Monday, May 28, 2007

existential weekend

So there we were. Eliott Creek B&B, my Father-out-law's cabin, for a nice quiet weekend. We got in Friday afternoon. Kurt wanders over to his father's place for coffee, as usual, and they go for a walk, as usual, and my husband returns with a funny look on his face, says, "I want to talk you into something." Pause. "Go for a walk with me." He seems serious. I think, okay. I'll go for a walk. I'm not that lazy that he has to talk me into it. "Okay. A walk sounds great," I say. He still seems serious. He's kind of shifting from one foot to the other. "What?" I say. "What's going on?" He crooks his finger and says, "Let's go look at the 10 acres Dad has for sale." He pauses. "I told him we want it."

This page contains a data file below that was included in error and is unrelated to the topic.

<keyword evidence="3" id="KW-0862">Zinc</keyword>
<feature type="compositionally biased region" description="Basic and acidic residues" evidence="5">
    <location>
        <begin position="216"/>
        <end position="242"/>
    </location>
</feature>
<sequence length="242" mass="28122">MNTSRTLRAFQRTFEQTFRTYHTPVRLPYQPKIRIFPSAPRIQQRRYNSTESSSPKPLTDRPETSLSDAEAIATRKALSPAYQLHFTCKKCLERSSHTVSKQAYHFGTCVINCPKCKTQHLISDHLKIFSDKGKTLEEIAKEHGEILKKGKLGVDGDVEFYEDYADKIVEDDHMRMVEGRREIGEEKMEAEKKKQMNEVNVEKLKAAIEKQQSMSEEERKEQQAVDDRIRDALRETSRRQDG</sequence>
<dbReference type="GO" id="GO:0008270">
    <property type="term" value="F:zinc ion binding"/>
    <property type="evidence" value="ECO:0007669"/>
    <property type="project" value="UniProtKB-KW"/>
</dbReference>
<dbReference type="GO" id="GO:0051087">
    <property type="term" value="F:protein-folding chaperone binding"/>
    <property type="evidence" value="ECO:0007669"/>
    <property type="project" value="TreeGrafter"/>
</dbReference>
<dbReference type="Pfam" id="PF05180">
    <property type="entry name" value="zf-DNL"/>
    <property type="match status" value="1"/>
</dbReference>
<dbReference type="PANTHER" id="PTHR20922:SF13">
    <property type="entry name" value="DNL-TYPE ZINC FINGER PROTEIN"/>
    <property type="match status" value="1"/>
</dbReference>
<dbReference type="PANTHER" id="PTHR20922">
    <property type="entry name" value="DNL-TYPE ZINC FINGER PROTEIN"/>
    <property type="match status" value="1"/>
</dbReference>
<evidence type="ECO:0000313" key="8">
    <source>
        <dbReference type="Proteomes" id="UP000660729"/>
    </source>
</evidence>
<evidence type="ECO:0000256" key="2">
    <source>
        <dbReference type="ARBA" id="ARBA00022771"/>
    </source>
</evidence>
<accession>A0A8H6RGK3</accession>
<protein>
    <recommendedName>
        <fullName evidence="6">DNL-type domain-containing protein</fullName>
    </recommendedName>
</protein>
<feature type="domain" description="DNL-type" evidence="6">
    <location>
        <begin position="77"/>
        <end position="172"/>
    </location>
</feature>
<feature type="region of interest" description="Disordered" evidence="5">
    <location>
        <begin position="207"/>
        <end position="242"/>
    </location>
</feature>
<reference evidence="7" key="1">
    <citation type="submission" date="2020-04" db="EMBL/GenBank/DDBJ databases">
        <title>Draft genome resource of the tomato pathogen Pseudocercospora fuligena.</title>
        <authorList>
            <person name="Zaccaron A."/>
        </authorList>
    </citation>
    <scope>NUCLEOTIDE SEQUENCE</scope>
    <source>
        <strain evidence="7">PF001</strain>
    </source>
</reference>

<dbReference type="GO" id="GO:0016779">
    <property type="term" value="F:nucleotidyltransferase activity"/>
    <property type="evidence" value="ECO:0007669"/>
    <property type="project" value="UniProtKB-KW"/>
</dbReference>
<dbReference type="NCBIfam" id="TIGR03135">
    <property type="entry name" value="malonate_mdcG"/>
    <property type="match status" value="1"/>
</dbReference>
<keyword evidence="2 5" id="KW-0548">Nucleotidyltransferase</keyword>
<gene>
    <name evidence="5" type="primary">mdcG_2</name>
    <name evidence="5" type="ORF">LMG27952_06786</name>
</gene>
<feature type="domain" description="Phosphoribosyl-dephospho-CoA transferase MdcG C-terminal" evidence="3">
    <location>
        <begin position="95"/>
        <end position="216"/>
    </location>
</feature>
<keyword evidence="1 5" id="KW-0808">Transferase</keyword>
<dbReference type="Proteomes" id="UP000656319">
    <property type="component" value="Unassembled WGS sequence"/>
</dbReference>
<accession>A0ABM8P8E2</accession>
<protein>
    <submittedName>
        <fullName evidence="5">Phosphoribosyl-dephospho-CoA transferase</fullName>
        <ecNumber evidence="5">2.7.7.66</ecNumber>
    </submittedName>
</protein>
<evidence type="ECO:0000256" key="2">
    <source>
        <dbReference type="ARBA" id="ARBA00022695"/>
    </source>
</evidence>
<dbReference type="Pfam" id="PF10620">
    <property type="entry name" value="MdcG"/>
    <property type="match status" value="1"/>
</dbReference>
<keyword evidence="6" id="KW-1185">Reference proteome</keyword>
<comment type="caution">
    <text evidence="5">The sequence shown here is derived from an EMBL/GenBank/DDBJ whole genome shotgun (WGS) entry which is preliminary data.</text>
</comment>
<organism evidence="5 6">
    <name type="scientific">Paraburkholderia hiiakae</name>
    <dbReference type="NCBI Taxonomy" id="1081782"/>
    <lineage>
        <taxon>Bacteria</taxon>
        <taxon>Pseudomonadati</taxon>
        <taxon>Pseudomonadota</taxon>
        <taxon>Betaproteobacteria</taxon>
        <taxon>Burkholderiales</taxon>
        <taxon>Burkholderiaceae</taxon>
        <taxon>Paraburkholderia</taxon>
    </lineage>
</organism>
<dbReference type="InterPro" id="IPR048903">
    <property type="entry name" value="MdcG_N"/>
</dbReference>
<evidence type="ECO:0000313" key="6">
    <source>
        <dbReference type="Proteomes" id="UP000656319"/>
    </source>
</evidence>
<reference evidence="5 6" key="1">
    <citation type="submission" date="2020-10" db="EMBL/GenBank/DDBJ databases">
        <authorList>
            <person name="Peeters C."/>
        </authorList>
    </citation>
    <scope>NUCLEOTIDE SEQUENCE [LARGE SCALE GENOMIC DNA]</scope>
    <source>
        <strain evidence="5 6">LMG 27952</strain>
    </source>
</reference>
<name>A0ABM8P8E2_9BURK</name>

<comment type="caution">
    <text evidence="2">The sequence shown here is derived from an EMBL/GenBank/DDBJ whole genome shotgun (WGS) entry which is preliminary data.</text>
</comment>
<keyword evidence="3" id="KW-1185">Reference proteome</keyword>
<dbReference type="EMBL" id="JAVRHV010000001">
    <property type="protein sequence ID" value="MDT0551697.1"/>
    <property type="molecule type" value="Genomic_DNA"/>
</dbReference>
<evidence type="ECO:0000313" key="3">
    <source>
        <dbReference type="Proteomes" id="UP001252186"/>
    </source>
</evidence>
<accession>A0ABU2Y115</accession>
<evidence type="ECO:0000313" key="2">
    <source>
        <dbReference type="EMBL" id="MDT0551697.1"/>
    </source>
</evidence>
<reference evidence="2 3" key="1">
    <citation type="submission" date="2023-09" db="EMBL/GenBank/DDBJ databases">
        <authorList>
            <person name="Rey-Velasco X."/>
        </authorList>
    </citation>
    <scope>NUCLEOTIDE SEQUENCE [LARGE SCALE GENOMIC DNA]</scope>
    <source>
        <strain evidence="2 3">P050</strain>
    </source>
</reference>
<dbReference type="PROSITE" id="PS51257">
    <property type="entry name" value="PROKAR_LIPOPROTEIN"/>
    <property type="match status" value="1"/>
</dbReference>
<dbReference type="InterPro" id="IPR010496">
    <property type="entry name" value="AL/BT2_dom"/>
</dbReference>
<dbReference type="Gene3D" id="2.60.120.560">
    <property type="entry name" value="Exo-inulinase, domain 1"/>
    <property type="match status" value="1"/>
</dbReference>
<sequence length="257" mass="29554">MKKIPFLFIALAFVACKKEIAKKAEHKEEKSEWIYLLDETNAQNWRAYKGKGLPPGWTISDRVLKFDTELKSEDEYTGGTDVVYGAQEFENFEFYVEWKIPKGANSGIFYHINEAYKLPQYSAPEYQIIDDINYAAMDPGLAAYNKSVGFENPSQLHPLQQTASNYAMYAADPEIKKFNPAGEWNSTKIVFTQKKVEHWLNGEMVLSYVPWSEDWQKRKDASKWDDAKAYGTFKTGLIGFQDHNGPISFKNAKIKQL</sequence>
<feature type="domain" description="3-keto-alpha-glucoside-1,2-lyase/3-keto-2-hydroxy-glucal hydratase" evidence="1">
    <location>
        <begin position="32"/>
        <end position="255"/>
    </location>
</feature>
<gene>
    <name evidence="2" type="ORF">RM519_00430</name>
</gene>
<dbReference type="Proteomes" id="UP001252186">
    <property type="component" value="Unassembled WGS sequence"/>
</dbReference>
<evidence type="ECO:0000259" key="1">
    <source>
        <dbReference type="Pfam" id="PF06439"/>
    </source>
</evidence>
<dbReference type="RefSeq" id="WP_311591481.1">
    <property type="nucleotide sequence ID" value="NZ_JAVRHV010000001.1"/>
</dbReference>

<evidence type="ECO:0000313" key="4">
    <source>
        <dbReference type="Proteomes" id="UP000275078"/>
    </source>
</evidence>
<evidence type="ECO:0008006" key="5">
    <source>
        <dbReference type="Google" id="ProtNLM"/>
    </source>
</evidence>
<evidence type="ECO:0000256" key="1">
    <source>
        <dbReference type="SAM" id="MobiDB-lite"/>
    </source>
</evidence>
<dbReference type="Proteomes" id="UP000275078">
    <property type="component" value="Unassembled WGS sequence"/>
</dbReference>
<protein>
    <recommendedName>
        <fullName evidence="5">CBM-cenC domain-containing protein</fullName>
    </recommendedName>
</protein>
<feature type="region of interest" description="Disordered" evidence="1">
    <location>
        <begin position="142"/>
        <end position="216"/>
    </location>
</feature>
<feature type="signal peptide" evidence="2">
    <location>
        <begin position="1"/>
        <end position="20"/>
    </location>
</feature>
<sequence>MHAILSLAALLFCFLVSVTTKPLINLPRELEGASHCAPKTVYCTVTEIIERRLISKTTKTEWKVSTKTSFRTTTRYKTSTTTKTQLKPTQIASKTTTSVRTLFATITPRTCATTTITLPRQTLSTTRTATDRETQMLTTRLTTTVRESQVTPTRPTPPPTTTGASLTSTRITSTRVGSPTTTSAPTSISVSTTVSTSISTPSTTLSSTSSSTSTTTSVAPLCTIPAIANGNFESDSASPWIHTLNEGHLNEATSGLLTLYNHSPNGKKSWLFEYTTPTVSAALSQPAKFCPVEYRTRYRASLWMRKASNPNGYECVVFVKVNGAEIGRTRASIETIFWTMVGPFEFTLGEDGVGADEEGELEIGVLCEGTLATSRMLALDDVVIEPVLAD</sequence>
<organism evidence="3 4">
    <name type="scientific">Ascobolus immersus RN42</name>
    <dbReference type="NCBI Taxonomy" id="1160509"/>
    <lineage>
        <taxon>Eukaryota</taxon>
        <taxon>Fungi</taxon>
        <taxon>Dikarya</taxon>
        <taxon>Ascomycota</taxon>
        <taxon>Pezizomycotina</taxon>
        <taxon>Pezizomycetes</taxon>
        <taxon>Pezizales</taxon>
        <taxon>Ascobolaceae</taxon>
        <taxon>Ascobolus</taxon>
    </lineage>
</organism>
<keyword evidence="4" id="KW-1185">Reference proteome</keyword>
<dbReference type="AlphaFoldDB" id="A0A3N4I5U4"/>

So began the relaxing weekend. This could be a long post, because I'm going to take you for a walk through the property and try to record some of the emotional upheaval that is still going on in my psyche.

The road in. Literally and figuratively. The road was just dynamited into submission after a 30 year nap.













10+ acres, 750 feet of which are pristine, year-round, swimmable creek frontage. The majority of the lot is hillside, forest--logged probably sometime in the fifties or sixties. Well forested again. Beautiful. Lush. The septic is installed and approved, the meadow, below, is huge.... at least 3 acres of level, buildable land. Off grid. Untouched. The road ends at this piece. Beyond is only rock face and Forest Service land. A rare private subdivision in the middle of all Federal land. Below is a view of the meadow from entrance.